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      Calciphylaxis on bone scan: correlation between molecular and cross-sectional findings

      , MD a , , MD a , , MD a , , MD, PhD b ,

      Radiology Case Reports

      Elsevier

      Calciphylaxis, Bone scan, Calcific uremic microangiopathy

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          Abstract

          Calciphylaxis is a rare devastating medical condition commonly associated with end-stage renal disease and characterized by extensive microvascular calcifications. We describe a case of calciphylaxis presenting on Tc-99m MDP bone scan imaging with asymmetric radiotracer uptake within the lower extremities corresponding to extensive soft tissue calcifications on Computed tomography. Familiarity with the classic clinical presentation and imaging features of this rare entity may help its early identification and treatment.

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          Most cited references 5

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          Calciphylaxis: risk factors, diagnosis, and treatment.

          Calciphylaxis is a rare but devastating condition that has continued to challenge the medical community since its early descriptions in the scientific literature many decades ago. It is predominantly seen in patients with chronic kidney failure treated with dialysis (uremic calciphylaxis) but is also described in patients with earlier stages of chronic kidney disease and with normal kidney function. In this review, we discuss the available medical literature regarding risk factors, diagnosis, and treatment of both uremic and nonuremic calciphylaxis. High-quality evidence for the evaluation and management of calciphylaxis is lacking at this time due to its rare incidence and poorly understood pathogenesis and the relative paucity of collaborative research efforts. We hereby provide a summary of recommendations developed by a multidisciplinary team for patients with calciphylaxis.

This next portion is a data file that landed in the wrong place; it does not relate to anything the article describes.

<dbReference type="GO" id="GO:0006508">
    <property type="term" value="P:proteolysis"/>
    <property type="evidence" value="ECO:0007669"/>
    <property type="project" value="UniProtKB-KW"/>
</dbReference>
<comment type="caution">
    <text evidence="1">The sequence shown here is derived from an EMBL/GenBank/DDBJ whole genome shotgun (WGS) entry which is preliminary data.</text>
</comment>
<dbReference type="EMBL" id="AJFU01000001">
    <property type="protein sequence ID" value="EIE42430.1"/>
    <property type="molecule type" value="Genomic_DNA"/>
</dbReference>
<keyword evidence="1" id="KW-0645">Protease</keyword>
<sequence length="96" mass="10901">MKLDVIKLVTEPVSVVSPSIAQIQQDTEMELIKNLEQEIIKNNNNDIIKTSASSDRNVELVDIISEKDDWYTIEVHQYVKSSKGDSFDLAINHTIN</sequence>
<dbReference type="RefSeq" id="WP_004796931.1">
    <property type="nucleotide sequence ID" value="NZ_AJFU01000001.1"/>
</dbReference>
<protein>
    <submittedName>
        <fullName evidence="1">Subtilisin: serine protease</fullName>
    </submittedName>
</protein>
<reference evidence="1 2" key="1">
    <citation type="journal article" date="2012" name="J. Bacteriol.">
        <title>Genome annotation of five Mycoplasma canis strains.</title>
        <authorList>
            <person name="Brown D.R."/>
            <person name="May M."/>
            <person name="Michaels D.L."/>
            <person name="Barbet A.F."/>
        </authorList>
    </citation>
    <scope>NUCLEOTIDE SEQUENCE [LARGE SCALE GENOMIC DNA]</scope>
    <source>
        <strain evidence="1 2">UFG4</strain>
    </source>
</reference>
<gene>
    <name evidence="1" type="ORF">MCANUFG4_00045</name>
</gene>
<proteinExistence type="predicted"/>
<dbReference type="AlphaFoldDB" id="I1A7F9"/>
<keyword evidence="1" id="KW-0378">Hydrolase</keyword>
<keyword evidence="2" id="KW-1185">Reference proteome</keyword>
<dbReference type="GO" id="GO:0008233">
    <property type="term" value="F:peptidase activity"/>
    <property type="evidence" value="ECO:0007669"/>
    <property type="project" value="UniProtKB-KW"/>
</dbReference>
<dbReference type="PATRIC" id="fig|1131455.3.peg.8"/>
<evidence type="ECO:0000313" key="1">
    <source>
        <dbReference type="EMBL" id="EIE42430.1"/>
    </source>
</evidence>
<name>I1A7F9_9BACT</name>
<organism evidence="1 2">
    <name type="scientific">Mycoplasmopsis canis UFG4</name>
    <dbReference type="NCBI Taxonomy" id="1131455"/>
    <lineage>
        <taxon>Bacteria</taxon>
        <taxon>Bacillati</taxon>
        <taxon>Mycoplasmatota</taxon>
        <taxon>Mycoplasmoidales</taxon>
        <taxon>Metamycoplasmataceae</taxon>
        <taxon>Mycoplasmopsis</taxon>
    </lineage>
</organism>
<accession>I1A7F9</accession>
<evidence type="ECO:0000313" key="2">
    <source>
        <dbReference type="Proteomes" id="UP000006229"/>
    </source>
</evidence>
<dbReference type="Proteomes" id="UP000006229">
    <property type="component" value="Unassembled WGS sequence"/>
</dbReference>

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            Bone scan findings in metastatic calcification from calciphylaxis.

             S. Soni,  B Leslie (2008)
            A 51-year-old woman on peritoneal dialysis for chronic renal failure secondary to diabetic and nonsteroidal anti-inflammatory drug nephropathy was referred for a Tc-99m MDP bone scan to assess firm subcutaneous plaques in the sacral and gluteal regions. This showed extensive superficial tracer localization in the subcutaneous tissues as well as visceral tracer activity in the myocardium, lungs, stomach, and kidneys. These findings were typical for calciphylaxis (calcific uremic arteriolopathy), a form of metastatic calcification encountered in patients with chronic renal failure that is characterized by subcutaneous soft tissue calcification, painful ulcerations, high morbidity, and mortality. Treatment with sodium thiosulfate resulted in dramatic scintigraphic improvement.